“You have to have a mindset to think about how sound is used,” he said. “You have to ask how you can tell this story a little bit differently. Many times when working on stories at NPR, we'd all ask collaboratively how can we make this more interesting with sound?”
That said, Anderson added, most people don't understand the role of sound. “Sound is anathema to the majority of people. Most people listen, but when they see me work, they don't know or understand what I do. They don't see me. So I go about my work to capture the sound, but not insert myself into the scene.”
To younger people beginning a career in sound production, he offered some basic advice. “Don't try to stay in New York and work here when you get out of school. I'm your competition. I'm still freelancing and working. If I'm a producer, am I going to hire you or me? Hopefully, they'd hire me because of my long experience.
“I started in Washington, D.C. and worked roughly 10 years and then moved to New York. I made all my mistakes outside of New York City. You don't want to make your mistakes in New York — do them in some other market. You come here when you have experience.”
He said every beginner will make mistakes, but the trick is to learn from them.“You are going to make every mistake in the book — count on it. You might even make the same mistake a second time. But damn well try not to make it a third. Learn from every situation. Make sure errors don't happen again.
“I was substituting on an opera broadcast at ‘Live from Lincoln Center.’ When you do that, you do three or four full run-throughs before you go live on the air. It was an hour before broadcast and I asked one of the regulars, ‘what do you do right now? What do you look for? What do you check?’
“His response: ‘don't fall asleep.’ That was some of the best advice I had heard. It was true. Never become complacent that everything is fine and everything is working. Always look at your system — every single microphone and every recording device. Is everything working all the time? Pay attention to detail. Don't fall asleep.”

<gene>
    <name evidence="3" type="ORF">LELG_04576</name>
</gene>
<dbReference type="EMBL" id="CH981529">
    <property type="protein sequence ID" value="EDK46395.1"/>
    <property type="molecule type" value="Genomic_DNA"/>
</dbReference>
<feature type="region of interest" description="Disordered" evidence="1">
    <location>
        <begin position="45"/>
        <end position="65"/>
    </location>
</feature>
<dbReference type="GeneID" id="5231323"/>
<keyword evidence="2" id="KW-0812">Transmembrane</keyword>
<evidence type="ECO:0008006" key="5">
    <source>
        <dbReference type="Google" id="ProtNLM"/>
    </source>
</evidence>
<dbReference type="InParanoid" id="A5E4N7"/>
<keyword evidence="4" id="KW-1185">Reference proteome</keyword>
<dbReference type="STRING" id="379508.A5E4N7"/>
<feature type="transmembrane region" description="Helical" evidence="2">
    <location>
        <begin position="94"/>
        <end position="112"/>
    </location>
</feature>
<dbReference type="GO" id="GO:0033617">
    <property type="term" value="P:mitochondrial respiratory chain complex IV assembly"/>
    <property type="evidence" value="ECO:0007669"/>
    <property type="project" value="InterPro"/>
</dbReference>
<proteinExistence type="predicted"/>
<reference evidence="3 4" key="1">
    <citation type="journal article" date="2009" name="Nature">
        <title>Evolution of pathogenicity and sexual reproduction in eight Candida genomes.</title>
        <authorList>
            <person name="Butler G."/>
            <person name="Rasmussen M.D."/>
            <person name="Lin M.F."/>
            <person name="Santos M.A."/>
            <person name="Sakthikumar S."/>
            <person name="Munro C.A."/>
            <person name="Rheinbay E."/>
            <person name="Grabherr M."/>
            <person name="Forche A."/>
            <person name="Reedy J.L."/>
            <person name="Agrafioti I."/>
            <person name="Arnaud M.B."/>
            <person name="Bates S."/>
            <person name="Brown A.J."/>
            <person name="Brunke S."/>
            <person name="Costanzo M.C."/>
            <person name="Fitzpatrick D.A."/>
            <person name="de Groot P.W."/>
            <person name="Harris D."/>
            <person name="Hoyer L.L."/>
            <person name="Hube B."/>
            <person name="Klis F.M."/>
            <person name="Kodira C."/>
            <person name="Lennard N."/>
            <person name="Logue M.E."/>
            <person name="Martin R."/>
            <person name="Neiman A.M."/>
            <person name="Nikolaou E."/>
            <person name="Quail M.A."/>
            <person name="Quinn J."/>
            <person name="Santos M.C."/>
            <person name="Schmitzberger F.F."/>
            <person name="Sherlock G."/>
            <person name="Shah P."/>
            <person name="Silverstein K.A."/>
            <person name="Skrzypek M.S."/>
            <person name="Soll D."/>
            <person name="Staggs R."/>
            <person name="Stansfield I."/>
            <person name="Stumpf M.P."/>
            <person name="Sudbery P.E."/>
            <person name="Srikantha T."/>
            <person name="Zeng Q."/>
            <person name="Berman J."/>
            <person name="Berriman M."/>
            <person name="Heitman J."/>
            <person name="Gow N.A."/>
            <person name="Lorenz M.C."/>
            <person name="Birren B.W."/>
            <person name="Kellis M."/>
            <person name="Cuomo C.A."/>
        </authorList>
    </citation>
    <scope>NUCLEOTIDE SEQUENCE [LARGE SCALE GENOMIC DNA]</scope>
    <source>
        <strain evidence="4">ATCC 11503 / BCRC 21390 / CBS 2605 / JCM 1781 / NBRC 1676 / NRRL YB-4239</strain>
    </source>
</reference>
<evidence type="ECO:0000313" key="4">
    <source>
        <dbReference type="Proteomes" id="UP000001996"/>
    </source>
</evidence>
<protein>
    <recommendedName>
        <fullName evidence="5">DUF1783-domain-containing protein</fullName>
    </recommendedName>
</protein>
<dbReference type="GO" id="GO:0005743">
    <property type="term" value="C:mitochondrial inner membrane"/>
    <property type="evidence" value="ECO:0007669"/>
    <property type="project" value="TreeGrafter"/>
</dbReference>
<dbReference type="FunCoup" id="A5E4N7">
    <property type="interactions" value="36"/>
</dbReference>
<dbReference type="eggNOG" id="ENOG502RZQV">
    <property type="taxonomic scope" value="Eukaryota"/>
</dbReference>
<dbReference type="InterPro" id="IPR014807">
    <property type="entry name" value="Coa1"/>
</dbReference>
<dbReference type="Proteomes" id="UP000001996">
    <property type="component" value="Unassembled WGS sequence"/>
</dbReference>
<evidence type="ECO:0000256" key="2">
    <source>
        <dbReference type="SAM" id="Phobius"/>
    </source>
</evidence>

In addition to teaching, Anderson is now working increasingly in surround sound, both for cinema and live recording. He sees a bright future for immersive sound and noted Sennheiser’s new Ambeo system as a portable immersive sound system of interest. He said it increases the ease of creating sound that can be layered.
“You can now layer atmosphere upon atmosphere,” he said. "Sometimes you will create a floor and then add extra layers to put on top. When you go into an environment listen to all the sounds that are happening in the space. Then think about how to use those sounds to tell your story.”
You might also like...
It is very tempting to take a laptop computer on location for live recording. It can work fine — until it doesn’t. Laptops, by their very nature, are more fragile and prone to failure than other recording devices. Be careful tha…
In this “how small can we make it” world, it was inevitable that podcasting would merge with iPhones, iPads and other iOS devices. Now, it is possible to carry an international radio station in your pocket or shoulder bag. That was…
Recording the human speaking voice can be one of the trickiest tasks a professional sound recordist encounters. Even when working with seasoned professional voice artists, problems can creep in. Here are a few of them and how to solve the…
When I look back on 2017, one word jumps out when I think of audio, video and associated gear: Miniaturization. Yes, everything — and I mean virtually all of it — is getting smaller, lighter and more compact while the quality gets better.
One of the stark differences between pro audio and video is the pursuit of vintage technology. As video technology continually improves, most working professionals go after the latest gear as soon as it hits the market. For audio, on the…